Delegate Hudson pushing for affordable emergency contraception in Virginia
CHARLOTTESVILLE, Va. (WVIR) - With the U.S. Supreme Court having reversed the 50-year-old Roe protections, the pressure is now on state lawmakers to address the abortion issue.
57th District Delegate Sally Hudson (D) says it is more important than ever to push for reproductive rights in the commonwealth.
“It’s important that all Virginians know that the General Assembly is now the last line of defense for their basic body rights,” Del. Hudson said Monday, January 23. “You’ve got strong abortion rights in Virginia right now, but Republican legislators and the governor are very clear that they would like to restrict abortion access.”
She says this year’s divided government in Richmond will matter.
“I don’t expect those bills to pass, because I don’t expect them to make it through a Democratic Senate,” Hudson said. “But they’ve absolutely been filed.”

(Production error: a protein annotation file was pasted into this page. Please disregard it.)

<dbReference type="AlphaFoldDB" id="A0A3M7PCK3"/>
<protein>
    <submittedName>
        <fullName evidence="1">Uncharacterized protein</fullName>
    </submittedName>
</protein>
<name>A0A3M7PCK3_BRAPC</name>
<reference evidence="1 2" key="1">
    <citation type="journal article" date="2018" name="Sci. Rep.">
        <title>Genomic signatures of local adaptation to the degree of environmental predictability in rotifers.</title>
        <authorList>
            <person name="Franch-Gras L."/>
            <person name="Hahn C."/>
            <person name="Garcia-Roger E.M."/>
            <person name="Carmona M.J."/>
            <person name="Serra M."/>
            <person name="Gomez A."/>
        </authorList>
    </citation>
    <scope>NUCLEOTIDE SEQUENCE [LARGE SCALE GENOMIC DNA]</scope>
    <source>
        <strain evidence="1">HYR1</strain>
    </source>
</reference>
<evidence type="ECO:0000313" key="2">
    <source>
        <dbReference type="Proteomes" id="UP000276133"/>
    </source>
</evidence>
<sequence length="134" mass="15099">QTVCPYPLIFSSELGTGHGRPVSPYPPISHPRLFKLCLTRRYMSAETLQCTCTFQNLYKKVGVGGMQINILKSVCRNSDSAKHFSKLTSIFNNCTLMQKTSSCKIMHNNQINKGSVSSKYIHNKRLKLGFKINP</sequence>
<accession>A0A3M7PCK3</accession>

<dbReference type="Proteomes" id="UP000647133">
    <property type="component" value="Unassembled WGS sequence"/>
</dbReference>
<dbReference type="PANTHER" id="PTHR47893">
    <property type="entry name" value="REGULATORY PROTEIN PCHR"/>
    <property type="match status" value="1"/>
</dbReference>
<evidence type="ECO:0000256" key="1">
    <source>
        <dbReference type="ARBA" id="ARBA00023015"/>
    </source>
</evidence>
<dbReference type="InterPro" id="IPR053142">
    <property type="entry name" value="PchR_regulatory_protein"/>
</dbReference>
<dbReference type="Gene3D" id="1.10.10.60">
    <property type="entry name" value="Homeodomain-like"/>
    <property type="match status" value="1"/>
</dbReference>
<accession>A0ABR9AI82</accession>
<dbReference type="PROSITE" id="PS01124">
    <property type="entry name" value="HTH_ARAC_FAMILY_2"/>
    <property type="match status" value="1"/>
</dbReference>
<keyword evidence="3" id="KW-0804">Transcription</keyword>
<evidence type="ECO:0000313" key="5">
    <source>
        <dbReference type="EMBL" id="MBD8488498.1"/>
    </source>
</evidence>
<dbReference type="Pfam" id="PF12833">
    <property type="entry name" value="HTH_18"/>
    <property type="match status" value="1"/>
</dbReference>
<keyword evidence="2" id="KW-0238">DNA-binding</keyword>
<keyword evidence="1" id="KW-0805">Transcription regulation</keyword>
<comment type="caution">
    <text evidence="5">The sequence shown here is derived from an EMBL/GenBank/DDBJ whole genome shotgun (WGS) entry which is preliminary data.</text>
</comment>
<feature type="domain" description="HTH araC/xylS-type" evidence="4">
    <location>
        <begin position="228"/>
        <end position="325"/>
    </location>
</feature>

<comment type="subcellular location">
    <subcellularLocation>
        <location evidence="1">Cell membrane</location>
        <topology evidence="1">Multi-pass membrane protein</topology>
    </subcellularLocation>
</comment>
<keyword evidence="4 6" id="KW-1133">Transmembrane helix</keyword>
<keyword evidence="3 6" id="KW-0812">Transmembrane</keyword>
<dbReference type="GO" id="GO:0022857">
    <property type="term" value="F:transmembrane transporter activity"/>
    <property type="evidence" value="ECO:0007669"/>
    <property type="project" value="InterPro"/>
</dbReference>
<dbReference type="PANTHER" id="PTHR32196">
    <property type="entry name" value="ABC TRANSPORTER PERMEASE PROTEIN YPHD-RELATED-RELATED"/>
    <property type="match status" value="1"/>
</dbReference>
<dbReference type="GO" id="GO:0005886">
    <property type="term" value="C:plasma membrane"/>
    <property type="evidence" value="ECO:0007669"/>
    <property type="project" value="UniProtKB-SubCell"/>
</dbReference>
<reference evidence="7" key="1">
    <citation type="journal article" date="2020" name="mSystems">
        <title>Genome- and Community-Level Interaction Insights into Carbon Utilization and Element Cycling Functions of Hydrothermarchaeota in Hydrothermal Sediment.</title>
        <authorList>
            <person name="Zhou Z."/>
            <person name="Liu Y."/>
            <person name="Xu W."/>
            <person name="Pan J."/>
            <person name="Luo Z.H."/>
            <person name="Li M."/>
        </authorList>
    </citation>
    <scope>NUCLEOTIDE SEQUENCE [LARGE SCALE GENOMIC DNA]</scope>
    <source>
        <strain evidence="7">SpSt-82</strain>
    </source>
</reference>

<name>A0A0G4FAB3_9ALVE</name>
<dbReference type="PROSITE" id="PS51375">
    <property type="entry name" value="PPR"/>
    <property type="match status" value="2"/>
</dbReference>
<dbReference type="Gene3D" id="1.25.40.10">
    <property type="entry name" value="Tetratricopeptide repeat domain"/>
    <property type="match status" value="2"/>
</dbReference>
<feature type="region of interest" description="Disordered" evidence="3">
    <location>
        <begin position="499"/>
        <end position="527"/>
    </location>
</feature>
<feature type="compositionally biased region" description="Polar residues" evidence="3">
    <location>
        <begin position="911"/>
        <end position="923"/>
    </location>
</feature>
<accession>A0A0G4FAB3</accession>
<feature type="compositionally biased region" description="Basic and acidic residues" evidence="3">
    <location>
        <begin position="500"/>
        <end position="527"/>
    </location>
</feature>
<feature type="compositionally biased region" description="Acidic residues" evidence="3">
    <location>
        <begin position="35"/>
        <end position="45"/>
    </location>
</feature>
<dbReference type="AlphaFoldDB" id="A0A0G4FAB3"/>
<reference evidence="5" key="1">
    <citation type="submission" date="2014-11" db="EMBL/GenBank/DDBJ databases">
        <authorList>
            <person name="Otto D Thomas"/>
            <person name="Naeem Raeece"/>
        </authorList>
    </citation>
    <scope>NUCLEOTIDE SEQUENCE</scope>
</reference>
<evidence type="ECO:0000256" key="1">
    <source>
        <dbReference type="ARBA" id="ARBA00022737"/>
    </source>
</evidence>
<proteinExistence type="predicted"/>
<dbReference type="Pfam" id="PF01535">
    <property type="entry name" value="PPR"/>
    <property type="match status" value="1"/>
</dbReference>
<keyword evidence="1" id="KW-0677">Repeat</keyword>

This is why Hudson says she is crafting legislation for reproductive rights that could be bipartisan.
“I have been working on that bill with a lot of our local nurses who sometimes see survivors of sexual assault show up in an emergency room to get comprehensive care, but in particular, to seek emergency contraception, and it’s not always right now, under our current law,” Hudson said.
She says right now, if there’s a conscience clause in Virginia, which allows an individual healthcare provider to deny contraception access, if it conflicts with their personal beliefs, even if a patient wants it. She wants to make emergency contraception affordable and available for all, which would mean the hospital would then be responsible to find a backup for the patient.
She also wants emergency contraception to be covered by the Virginia Crime Victims Fund.
“I think a lot of people find out about their reproductive rights the hard way, when they try to go get health care and discover that it’s not as accessible as they want it. And so I think that part of what we’re doing here is making sure that all of our policies that govern emergency rooms are there for everybody when they need it,” Hudson said.
Hudson says the current divided government in Richmond illuminates how important state elections will be this year. She says if republicans gain majority in both the house and the senate, that could limit reproductive rights in the future.
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